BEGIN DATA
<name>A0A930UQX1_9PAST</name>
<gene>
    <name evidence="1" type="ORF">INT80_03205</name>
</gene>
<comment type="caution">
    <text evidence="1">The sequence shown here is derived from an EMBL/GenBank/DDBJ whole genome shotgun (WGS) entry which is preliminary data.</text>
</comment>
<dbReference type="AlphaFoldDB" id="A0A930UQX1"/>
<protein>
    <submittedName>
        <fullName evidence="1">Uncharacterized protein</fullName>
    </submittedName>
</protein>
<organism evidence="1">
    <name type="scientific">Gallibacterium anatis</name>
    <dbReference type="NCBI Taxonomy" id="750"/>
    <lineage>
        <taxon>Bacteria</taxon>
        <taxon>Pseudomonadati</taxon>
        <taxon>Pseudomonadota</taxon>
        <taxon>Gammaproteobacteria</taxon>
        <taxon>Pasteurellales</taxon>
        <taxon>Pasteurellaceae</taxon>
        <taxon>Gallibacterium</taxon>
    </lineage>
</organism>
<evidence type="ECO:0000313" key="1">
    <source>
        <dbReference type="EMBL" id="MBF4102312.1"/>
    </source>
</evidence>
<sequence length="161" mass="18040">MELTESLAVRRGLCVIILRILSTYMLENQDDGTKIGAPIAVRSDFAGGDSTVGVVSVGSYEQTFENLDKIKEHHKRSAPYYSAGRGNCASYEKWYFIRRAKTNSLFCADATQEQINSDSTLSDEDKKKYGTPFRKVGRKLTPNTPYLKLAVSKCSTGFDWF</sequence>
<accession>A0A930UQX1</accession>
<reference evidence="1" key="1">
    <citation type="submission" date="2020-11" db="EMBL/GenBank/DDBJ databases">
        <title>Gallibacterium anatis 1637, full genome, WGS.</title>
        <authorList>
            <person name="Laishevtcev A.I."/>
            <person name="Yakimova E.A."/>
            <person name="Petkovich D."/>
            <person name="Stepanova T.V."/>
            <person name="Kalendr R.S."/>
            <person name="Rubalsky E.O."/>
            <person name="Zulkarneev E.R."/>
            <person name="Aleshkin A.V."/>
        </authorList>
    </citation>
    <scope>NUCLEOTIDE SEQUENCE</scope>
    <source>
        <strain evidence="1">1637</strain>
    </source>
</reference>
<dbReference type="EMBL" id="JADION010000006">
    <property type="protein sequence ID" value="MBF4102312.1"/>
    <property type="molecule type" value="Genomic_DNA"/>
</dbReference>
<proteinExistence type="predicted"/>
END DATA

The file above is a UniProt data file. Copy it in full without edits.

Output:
<name>A0A930UQX1_9PAST</name>
<gene>
    <name evidence="1" type="ORF">INT80_03205</name>
</gene>
<comment type="caution">
    <text evidence="1">The sequence shown here is derived from an EMBL/GenBank/DDBJ whole genome shotgun (WGS) entry which is preliminary data.</text>
</comment>
<dbReference type="AlphaFoldDB" id="A0A930UQX1"/>
<protein>
    <submittedName>
        <fullName evidence="1">Uncharacterized protein</fullName>
    </submittedName>
</protein>
<organism evidence="1">
    <name type="scientific">Gallibacterium anatis</name>
    <dbReference type="NCBI Taxonomy" id="750"/>
    <lineage>
        <taxon>Bacteria</taxon>
        <taxon>Pseudomonadati</taxon>
        <taxon>Pseudomonadota</taxon>
        <taxon>Gammaproteobacteria</taxon>
        <taxon>Pasteurellales</taxon>
        <taxon>Pasteurellaceae</taxon>
        <taxon>Gallibacterium</taxon>
    </lineage>
</organism>
<evidence type="ECO:0000313" key="1">
    <source>
        <dbReference type="EMBL" id="MBF4102312.1"/>
    </source>
</evidence>
<sequence length="161" mass="18040">MELTESLAVRRGLCVIILRILSTYMLENQDDGTKIGAPIAVRSDFAGGDSTVGVVSVGSYEQTFENLDKIKEHHKRSAPYYSAGRGNCASYEKWYFIRRAKTNSLFCADATQEQINSDSTLSDEDKKKYGTPFRKVGRKLTPNTPYLKLAVSKCSTGFDWF</sequence>
<accession>A0A930UQX1</accession>
<reference evidence="1" key="1">
    <citation type="submission" date="2020-11" db="EMBL/GenBank/DDBJ databases">
        <title>Gallibacterium anatis 1637, full genome, WGS.</title>
        <authorList>
            <person name="Laishevtcev A.I."/>
            <person name="Yakimova E.A."/>
            <person name="Petkovich D."/>
            <person name="Stepanova T.V."/>
            <person name="Kalendr R.S."/>
            <person name="Rubalsky E.O."/>
            <person name="Zulkarneev E.R."/>
            <person name="Aleshkin A.V."/>
        </authorList>
    </citation>
    <scope>NUCLEOTIDE SEQUENCE</scope>
    <source>
        <strain evidence="1">1637</strain>
    </source>
</reference>
<dbReference type="EMBL" id="JADION010000006">
    <property type="protein sequence ID" value="MBF4102312.1"/>
    <property type="molecule type" value="Genomic_DNA"/>
</dbReference>
<proteinExistence type="predicted"/>